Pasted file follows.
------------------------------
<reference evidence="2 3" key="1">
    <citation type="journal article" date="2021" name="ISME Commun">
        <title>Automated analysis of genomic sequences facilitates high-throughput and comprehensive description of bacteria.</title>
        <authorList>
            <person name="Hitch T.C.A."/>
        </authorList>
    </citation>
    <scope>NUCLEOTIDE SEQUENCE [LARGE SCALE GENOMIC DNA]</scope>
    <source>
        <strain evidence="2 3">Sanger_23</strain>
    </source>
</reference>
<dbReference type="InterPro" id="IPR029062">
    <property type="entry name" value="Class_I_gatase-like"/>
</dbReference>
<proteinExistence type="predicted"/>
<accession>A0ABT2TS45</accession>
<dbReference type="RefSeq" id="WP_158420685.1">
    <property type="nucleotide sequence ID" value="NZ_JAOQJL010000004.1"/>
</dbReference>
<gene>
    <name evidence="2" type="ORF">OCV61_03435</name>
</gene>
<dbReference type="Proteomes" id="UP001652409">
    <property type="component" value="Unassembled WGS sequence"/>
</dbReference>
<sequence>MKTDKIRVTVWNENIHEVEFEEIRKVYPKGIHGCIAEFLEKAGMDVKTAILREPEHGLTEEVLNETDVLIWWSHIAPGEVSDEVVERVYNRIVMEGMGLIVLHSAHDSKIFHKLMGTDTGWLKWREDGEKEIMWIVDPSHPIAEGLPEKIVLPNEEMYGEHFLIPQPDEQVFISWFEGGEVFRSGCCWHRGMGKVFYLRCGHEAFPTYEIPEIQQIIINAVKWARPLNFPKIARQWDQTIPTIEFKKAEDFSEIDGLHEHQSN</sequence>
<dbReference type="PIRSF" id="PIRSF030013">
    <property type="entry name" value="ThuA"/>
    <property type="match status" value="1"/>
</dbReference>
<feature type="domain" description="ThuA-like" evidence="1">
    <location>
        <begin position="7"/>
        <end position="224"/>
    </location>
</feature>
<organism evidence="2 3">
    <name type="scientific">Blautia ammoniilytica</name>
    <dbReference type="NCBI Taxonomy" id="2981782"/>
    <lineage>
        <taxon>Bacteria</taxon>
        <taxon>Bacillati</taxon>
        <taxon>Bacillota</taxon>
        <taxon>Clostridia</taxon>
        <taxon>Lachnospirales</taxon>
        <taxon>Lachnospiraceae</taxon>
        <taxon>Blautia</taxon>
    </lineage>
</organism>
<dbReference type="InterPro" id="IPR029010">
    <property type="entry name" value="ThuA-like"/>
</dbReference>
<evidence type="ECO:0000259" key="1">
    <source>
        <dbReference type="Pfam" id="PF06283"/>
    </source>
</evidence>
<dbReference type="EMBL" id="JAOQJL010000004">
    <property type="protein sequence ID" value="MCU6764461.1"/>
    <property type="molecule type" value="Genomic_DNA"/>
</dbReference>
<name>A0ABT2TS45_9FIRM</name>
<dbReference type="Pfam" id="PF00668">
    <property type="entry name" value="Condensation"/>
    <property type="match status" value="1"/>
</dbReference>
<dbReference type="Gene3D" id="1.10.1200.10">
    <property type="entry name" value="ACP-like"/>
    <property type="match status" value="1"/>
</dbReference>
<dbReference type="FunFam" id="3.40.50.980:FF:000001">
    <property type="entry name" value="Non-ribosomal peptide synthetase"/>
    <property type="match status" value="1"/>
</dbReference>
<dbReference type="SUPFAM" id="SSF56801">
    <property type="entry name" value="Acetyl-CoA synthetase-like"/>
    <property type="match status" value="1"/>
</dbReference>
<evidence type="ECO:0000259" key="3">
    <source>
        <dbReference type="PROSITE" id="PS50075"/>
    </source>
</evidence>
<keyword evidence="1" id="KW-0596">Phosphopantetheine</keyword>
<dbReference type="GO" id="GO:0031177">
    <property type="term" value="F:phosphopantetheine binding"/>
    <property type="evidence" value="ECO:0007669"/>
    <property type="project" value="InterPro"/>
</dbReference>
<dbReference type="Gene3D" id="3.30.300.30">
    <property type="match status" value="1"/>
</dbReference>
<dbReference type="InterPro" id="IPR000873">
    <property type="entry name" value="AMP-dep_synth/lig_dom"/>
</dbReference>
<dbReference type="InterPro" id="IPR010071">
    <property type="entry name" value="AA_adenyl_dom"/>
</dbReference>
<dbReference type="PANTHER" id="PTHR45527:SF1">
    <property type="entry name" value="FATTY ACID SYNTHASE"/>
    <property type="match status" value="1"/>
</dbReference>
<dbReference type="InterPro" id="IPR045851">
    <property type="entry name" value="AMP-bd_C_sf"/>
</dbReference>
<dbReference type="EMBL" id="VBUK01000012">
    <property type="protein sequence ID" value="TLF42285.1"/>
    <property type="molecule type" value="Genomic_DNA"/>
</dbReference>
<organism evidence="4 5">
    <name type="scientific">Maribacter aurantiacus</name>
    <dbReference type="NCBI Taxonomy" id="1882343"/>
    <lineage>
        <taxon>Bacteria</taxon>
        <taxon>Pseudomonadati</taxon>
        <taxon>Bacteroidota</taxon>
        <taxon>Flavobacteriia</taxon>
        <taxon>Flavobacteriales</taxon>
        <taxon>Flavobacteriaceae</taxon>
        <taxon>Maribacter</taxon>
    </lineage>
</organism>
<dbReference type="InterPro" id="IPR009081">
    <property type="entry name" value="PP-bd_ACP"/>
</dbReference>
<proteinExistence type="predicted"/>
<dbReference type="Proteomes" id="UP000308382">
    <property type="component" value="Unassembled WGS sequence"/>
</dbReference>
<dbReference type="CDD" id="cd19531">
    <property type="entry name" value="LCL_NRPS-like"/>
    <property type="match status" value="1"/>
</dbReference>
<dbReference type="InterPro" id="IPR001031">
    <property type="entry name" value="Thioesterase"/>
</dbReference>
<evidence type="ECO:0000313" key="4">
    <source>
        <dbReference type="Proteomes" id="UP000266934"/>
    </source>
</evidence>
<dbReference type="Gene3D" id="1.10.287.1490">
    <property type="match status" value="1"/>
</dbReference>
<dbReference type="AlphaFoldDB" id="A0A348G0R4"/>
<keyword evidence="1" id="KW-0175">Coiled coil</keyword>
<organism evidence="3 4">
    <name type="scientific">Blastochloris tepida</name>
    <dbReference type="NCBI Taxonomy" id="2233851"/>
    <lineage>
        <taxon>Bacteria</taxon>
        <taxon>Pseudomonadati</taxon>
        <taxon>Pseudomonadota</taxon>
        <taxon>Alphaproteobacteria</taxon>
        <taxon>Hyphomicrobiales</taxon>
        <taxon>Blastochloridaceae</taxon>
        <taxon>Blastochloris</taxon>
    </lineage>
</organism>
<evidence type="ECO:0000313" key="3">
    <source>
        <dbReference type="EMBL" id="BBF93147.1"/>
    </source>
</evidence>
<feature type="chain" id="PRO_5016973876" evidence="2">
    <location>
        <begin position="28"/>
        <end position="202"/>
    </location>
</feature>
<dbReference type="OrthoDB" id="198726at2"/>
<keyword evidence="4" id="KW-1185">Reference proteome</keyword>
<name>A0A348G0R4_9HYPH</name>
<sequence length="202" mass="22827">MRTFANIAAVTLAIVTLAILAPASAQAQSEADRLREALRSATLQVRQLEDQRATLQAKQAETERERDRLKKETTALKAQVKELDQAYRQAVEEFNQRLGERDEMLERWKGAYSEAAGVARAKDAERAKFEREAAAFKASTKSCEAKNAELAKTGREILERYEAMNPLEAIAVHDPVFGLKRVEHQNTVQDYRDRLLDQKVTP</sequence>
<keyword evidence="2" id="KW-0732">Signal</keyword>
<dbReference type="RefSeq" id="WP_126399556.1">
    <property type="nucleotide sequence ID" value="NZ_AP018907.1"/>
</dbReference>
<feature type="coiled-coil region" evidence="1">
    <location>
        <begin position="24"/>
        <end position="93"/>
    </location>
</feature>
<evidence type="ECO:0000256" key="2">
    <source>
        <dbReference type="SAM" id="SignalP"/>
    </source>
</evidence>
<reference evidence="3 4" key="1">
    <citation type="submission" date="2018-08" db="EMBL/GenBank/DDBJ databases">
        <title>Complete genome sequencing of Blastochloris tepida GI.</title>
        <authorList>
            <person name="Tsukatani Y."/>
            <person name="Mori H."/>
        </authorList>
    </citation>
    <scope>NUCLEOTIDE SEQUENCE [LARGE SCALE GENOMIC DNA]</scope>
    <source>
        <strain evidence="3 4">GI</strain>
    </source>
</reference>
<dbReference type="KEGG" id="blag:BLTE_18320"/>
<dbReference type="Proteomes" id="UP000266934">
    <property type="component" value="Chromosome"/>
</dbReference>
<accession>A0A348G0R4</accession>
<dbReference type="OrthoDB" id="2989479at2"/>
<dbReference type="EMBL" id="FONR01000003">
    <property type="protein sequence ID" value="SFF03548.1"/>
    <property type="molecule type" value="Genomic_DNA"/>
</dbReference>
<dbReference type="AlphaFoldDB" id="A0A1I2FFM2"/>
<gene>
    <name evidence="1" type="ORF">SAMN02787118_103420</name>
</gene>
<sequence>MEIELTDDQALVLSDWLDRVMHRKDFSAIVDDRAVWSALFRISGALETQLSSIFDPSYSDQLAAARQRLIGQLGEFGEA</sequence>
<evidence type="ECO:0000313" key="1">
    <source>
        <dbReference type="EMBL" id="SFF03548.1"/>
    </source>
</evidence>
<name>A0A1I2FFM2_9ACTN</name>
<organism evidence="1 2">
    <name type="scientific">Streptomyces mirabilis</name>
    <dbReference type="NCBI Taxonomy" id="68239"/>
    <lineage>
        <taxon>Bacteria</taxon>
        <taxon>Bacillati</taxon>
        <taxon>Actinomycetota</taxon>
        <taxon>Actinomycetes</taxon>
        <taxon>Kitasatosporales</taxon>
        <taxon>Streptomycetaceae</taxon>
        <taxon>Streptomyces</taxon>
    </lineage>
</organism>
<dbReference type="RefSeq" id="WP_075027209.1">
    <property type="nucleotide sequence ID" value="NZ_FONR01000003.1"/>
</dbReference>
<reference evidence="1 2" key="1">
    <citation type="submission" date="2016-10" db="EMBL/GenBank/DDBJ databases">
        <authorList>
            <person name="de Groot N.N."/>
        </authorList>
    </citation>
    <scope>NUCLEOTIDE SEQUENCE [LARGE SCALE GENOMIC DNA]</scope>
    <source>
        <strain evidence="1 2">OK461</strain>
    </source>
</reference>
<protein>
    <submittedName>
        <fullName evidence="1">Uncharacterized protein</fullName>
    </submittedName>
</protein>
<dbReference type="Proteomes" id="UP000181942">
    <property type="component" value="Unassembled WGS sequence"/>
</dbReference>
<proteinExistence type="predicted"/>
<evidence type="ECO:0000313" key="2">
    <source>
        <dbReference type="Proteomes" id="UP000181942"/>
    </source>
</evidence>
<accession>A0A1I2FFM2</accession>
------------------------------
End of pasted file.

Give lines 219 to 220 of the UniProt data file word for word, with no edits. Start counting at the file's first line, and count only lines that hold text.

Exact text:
<evidence type="ECO:0000313" key="1">
    <source>